Laurretta Summerscales soars in Singapore’s Superstars of Ballet Gala

Joy Wang X.Y reports from the Mastercard Theatre at Marina Bay Sands
May 1, 2016

Galas at their best are moving feasts, a confectionary of delights. At their, well not so great, they can be closer to a fast food buffet. Whatever a gala is, it always offers a gluttony of fouettés. And there it was on Sunday evening, in various diverse configurations – single-doubles, doubles-doubles – but only Laura Hecquet’s which opened wide into à la seconde and sustained that lateral shape fractions longer before whipping into the turn, did the wonderful, complicated thing of being ‘in competition’ and not quite of it. Otherwise, Hecquet and Karl Paquette danced an Esmeralda primarily contained in the lower body and far too square. Hecquet’s hips had the barest hint of a wiggle in the échappés.

Sabina Yapparova’s Sylph opposite an earth bound Alexis Saramite, was decidedly more coy. What she lacked in elevation (neat jumps that didn’t quite embrace the air) she made up in elfin grace and soft elbows. Still even if her arms were a slight too ornate for the Bournonville, it was a pleasure after Esmeralda to see a rounded, breathing upper body. Yapparova reappeared as Giselle’s spectral incarnation next to Dinu Tamazlacaru’s Albrecht, but the laboured tempi in the adagio and, the general emotional untranslatability of Giselle in galas didn’t work in their favour.

Iana Salenko and Daniil Simkin who danced the Corsaire pas de deux are two cool clinical dancers who can probably do almost everything. He does so with enough sculptural heft and she with enough Nordic regalness to remind us that they are more than the sum of their tricks. Simkin returned in Les Bourgeois which I think I have seen one too many times (at some point its suave charm becomes rather dour) and Salenko in Cranko’s balcony Romeo and Juliet pas de deux with Tamazlacaru. Despite isolated moments of beauty it didn’t quite sweep with the heady current of ardent passion, the supported turns failing to generate love’s force. Space (or the lack of) could have been the culprit here.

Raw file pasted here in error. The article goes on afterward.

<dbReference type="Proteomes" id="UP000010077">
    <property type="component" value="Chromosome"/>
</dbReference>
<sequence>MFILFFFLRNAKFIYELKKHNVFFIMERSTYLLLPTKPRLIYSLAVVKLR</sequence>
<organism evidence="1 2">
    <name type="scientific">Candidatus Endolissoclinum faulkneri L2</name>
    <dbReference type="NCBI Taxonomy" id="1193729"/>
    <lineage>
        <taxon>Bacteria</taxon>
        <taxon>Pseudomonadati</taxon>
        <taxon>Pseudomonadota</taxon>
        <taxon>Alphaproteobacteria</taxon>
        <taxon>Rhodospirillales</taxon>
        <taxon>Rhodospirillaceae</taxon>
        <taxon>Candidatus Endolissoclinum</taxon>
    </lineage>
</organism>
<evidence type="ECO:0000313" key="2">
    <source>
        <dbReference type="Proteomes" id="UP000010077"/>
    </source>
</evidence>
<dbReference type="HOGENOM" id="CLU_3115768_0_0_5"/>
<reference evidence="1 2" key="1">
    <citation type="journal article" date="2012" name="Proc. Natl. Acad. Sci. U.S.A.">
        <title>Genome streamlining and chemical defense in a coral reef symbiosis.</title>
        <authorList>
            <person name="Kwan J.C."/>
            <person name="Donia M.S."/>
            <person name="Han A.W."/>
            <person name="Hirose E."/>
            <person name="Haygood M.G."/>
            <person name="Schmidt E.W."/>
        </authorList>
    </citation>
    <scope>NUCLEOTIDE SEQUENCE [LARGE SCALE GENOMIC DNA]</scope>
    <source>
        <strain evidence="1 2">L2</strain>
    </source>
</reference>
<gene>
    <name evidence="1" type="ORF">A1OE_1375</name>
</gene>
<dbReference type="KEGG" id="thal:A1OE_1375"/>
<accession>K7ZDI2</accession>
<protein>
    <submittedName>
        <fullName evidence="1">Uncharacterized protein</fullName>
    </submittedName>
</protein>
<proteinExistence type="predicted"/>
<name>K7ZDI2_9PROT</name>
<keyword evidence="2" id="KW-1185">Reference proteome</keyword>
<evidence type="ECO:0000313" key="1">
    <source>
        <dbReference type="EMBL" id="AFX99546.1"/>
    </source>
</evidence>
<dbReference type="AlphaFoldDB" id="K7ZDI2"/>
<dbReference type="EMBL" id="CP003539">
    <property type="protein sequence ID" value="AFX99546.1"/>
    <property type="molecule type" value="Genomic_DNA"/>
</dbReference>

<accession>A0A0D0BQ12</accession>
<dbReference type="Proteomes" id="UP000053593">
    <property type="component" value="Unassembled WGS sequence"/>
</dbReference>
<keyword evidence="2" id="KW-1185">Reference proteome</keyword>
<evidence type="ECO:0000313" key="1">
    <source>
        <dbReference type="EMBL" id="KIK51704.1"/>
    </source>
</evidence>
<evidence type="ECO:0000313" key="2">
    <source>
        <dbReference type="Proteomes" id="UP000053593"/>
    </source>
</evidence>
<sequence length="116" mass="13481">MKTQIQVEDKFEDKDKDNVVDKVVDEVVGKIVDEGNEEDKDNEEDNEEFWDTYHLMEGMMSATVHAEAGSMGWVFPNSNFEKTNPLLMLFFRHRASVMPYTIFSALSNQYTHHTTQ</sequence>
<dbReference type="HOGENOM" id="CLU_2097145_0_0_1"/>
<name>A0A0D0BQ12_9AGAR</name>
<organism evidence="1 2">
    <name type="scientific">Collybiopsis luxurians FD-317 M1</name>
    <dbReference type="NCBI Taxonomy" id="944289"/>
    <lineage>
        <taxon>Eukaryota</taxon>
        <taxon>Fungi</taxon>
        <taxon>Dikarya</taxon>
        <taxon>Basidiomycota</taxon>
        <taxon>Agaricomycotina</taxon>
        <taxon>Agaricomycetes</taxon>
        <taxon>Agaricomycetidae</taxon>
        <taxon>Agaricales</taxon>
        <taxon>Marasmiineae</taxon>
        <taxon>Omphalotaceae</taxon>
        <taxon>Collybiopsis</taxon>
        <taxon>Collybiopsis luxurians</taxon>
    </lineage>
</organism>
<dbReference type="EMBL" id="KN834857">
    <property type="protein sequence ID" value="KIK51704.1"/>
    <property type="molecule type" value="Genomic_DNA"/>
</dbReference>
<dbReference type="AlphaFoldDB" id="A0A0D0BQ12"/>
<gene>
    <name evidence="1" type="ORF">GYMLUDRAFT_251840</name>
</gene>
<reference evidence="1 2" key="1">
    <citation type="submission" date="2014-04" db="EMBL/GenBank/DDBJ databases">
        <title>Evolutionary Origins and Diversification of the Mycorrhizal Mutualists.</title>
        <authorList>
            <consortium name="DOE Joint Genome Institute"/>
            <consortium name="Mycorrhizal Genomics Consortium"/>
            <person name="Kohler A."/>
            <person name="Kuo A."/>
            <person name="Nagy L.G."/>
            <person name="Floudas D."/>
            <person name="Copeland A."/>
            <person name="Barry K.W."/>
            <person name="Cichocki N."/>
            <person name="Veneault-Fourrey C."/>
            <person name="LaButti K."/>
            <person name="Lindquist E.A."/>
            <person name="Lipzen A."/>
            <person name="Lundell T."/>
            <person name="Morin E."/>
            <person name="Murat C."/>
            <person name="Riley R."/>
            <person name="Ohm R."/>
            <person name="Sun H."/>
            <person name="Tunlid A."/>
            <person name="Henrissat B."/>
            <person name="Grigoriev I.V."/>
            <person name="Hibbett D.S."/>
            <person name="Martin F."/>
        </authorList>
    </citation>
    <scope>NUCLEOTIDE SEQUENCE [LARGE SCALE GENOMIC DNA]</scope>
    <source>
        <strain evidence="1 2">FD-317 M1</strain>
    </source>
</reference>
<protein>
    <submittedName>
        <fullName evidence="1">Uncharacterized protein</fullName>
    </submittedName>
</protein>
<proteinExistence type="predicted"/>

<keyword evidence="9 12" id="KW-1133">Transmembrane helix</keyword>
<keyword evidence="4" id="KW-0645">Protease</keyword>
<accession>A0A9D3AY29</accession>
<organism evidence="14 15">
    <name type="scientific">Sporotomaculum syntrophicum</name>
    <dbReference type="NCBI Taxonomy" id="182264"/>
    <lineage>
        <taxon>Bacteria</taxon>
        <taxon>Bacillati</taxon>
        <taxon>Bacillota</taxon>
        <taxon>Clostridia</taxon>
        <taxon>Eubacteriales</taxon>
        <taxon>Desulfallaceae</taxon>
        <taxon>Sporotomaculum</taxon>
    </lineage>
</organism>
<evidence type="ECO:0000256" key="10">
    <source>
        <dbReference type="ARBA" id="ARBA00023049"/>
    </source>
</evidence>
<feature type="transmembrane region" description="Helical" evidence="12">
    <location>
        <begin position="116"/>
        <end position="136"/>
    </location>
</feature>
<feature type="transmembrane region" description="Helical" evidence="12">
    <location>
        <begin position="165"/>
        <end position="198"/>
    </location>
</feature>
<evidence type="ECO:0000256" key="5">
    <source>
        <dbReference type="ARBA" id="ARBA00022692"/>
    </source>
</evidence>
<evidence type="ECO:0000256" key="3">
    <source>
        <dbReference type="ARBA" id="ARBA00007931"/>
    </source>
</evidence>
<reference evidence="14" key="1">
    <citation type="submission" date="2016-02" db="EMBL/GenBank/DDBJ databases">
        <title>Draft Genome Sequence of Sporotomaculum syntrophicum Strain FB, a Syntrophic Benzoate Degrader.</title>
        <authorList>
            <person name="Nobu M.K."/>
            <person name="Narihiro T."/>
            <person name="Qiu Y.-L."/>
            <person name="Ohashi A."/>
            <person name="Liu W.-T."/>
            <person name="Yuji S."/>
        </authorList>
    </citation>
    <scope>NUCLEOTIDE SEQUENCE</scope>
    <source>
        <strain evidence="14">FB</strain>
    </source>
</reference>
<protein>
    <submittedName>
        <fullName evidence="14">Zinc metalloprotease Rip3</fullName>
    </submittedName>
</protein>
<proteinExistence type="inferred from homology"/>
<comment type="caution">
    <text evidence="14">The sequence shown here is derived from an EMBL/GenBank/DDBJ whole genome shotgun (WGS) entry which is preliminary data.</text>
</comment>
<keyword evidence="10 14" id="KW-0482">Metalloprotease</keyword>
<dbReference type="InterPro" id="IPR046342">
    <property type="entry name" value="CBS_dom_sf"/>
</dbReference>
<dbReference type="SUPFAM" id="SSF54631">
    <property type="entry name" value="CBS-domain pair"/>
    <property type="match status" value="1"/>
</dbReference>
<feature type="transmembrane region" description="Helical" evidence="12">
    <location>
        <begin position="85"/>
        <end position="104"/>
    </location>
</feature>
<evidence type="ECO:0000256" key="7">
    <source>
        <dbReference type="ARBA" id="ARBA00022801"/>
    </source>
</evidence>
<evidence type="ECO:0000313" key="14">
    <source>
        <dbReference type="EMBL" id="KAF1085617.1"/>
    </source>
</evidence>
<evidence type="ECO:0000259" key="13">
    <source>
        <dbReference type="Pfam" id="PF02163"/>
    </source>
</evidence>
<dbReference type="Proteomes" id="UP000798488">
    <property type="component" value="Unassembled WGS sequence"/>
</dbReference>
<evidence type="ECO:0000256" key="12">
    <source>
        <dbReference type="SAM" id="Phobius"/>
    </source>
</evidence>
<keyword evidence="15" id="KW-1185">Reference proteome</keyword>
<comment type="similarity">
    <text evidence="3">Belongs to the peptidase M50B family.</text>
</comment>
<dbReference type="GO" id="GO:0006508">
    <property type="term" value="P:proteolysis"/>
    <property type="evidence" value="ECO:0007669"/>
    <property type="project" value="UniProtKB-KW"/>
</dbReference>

In general, the first half worked better. The second, more adventurous in nature, fell short of what it promised. Some pieces, like Petit’s L’Arlesienne lacked continuity. Others (outside of the need to keep to the French theme) appeared peculiar choices. Preljocaj’s Le Parc, for one, was danced with such muted passion by Valentine Colasante  and Karl Paquette that Colasante’s unbound hair had more phallic potency than the dance itself. Colasante and Yann Saiz were seen to much better effect in an excerpt from Forsythe’s In the Middle Somewhat Elevated where they gave its metronomic rhythm and mechanical propulsions a palatable edge.

The in your face brazenness of Flames of Paris was rather lost amidst the niceties of Jurgita Dronina and Issac Hernandez’s loveliness. Earlier in the evening however they had given a standout performance in The Sleeping Beauty pas de deux. Her enchanting precision in step allied to a sweet vulnerability, outlined in the clearest of dance terms the tender pride of a princess turned queen. Hernandez, a courtly partner, was all purposeful accents and velvety landings.

From Laurretta Summerscales and Yonah Acosta there were two heavyweight classical pieces – Diana and Acteon and Don Quixote – both done with style and panache. He can do all the technical stuff; she can too and does so with genuine pleasure, a broad spontaneity matched by plush, generous dancing. There is a crucial difference between doing something big, bombastic and the audience feeling the visceral impact of that doing. A dancer can throw off multiple tricks, chortle off indecent number of fouettés and leave you completely cold. But a dancer can also throw off multiple tricks, chortle off fouettés and leave you in screaming delirium. The fact of the tricks and fouettés doesn’t guarantee our emotional expatiation; the intelligence of its execution does. That is the difference between illusion and trick, between stunt and art. It is why we continue to watch galas, even though we all know that dancers are ideally seen in full lengths, and that galas, often name-dropping affairs, are inaccurate measures of a dancer’s worth. We watch because dancers at this level, dancers like Summerscales can transform the most ‘gotcha’ things into something ecstatic.